Always try to be the least qualified person in the room. I know you don’t always have control over this, but there are two ways to engineer this: 1) always try to work with musicians who are better than you. 2) find out who in the room knows something you don’t know anything about, and learn as much as you can from them. If you get into doing more session work, you will find yourself working with tour managers, lighting directors, stage managers, producers, front of house engineers, monitor engineers, drum techs, guitar techs, keyboard techs, bus drivers, security, hair & make-up, TV liaison, talent bookers/agents, artist managers, label reps, etc. etc. etc. Most of these people probably know more about their job than you do, so take the time to learn something from them about their work; it will only help you in the long run.

Once you know something about anything, share your knowledge. Nobody is going to replace you in the world just because you share everything you know with them.

Keep working on your own projects, even if they are wildly uncommercial and weird. You will always learn something from exploring your own creativity, particularly on the technical side, and this can always be translated into your “commercial” work.

I was having a particularly challenging time during one rehearsal process, feeling very pressured, stressed and very much out of my depth. A good friend of mine gave me some great advice at that time: “FIRST IN, LAST OUT.” So I turned up before everyone else, and stayed until after everyone had gone home. I was exhausted, but I got on top of things, and got the job done. You don’t have to follow this maxim every day, but sometimes it is really worth it to push yourself that extra bit.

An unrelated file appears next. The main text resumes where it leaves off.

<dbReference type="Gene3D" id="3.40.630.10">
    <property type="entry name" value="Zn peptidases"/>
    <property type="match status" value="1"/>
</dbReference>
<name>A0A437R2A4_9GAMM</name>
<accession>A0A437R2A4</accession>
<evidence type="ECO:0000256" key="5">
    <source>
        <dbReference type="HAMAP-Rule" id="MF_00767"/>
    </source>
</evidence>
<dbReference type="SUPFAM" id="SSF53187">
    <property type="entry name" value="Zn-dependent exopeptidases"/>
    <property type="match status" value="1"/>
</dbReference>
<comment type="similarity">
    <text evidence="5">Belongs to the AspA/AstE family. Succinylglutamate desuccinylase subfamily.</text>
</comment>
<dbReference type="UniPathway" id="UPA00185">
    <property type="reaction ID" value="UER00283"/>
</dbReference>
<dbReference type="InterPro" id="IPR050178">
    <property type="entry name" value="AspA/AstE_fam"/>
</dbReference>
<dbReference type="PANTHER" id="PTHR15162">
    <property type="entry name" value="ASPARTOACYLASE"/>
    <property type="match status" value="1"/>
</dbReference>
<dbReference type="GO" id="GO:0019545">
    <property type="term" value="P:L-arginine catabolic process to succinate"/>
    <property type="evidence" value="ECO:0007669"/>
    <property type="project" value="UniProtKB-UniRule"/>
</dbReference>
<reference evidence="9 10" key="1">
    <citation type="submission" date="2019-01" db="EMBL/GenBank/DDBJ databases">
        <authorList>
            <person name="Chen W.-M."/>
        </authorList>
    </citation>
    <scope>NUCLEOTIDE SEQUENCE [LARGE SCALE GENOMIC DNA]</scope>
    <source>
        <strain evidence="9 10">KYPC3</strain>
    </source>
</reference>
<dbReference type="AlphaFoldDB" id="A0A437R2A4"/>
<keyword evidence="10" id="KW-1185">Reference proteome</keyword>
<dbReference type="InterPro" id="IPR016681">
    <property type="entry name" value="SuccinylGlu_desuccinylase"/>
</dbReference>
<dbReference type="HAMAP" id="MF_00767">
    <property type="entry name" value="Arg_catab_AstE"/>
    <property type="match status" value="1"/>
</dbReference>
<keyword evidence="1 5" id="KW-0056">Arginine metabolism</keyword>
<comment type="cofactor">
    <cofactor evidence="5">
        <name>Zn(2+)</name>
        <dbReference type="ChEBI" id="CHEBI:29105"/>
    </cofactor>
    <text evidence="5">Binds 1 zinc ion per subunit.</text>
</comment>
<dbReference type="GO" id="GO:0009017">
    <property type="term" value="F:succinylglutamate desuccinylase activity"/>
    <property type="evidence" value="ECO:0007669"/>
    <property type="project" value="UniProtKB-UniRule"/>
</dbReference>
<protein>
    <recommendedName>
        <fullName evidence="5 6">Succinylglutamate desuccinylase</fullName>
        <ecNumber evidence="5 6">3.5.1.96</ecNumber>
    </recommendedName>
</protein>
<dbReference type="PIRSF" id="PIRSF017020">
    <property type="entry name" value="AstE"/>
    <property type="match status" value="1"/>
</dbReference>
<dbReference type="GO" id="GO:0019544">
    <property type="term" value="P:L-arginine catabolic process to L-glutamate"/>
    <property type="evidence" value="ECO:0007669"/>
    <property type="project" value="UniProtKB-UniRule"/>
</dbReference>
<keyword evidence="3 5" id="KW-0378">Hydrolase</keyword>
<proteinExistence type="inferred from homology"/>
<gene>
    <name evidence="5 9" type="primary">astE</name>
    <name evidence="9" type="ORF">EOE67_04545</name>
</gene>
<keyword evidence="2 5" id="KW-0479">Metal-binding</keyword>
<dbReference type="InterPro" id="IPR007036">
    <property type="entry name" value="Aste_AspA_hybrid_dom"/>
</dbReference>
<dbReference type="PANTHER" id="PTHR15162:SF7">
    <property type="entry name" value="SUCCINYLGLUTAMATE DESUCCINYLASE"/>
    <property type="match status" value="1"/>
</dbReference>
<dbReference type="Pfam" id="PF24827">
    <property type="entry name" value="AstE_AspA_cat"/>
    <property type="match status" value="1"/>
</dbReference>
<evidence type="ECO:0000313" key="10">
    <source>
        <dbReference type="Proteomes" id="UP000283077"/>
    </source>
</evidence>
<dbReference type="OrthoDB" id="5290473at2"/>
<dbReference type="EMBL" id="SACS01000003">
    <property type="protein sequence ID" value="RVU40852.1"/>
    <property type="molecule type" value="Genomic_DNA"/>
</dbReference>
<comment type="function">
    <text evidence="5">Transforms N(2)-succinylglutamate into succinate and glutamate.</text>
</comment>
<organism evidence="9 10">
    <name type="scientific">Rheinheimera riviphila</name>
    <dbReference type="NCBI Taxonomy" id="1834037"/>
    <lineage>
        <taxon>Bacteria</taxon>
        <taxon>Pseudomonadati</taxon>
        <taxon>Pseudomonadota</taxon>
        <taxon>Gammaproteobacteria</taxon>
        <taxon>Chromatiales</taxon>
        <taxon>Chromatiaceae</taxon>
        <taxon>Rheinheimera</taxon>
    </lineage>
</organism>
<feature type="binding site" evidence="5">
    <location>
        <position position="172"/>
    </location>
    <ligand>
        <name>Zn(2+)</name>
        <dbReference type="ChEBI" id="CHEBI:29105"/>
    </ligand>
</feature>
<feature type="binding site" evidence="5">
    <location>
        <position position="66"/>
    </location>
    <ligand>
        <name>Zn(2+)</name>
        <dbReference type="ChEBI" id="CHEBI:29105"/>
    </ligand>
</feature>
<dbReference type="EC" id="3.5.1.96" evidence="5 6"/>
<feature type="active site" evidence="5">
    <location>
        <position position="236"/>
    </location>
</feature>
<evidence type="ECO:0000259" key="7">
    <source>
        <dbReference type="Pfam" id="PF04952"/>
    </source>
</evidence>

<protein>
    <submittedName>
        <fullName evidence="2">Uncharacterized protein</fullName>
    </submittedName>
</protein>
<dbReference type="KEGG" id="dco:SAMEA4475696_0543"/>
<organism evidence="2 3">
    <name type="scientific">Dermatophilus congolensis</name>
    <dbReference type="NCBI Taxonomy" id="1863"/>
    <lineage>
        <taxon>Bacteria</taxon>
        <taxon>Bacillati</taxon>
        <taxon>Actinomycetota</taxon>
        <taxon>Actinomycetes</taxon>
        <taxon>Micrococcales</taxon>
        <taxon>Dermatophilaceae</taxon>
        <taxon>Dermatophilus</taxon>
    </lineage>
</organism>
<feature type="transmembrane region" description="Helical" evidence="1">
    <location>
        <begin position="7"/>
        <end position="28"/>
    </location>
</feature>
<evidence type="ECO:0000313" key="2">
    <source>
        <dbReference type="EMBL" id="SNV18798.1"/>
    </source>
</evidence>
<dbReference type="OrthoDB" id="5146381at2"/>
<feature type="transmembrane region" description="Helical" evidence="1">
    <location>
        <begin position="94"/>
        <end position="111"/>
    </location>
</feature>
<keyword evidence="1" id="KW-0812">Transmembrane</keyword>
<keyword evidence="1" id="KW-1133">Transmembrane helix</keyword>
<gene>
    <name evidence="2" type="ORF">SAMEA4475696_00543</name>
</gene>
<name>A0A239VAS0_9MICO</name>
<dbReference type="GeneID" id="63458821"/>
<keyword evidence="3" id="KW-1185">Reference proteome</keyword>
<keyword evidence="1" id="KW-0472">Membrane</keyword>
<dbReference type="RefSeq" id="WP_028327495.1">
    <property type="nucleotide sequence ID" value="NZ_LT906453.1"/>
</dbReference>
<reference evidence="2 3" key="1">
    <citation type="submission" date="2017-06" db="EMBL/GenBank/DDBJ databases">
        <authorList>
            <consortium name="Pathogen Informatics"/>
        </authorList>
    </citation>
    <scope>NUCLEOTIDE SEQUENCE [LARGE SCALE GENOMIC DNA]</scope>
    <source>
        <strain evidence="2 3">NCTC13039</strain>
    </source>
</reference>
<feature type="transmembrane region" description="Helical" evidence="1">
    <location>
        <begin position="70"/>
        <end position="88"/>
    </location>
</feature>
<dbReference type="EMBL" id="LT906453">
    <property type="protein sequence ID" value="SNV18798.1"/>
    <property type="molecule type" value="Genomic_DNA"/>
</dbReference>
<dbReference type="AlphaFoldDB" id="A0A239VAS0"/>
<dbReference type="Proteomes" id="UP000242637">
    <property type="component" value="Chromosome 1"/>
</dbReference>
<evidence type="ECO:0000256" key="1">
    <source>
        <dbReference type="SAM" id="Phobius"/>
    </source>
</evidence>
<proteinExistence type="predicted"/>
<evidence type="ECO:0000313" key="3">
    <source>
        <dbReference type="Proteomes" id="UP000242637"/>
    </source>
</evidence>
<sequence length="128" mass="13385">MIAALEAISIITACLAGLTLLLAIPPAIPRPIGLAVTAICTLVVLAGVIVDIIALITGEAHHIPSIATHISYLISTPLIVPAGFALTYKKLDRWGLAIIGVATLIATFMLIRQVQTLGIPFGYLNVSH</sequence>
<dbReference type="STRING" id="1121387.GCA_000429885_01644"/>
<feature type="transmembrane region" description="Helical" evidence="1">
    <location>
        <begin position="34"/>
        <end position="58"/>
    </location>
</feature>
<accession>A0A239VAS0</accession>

If you are working with a Musical Director (and you are not the musical director) – keep your opinions to yourself unless you are asked. A good musical director will use all the musicians around them to help inform their decisions, so they will come to you if/when they need your input. If you get to be MD on a project, remember that you are only as good as the team you assemble.

George Duke once asked Frank Zappa for some advice, and he told him, “Invest in yourself.” This is great advice, that I try to follow in as many ways as I can; investing in decent gear/software that works, sounds great, and doesn’t break down; investing in furthering your knowledge – pay for some advanced lessons in technique or theory, go to a masterclass, go to a networking session, buy a tutorial DVD; invest in new music, old music, music you wouldn’t normally listen to; look after your body – avoid injury by warming up, and look into some remedial therapies/activities such as: alexander technique, yoga, tai chi, chi gung, shiatsu, massage, meditation etc. If you play your instrument alot, you will sustain injury, so it is not wasted money to look after your body.

These are just some of the things I have learnt over the years, but I think the ultimate, the most useful lesson of all, is just to BE YOURSELF.

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The follow up to this post is here: Everything I Know About Being On Tour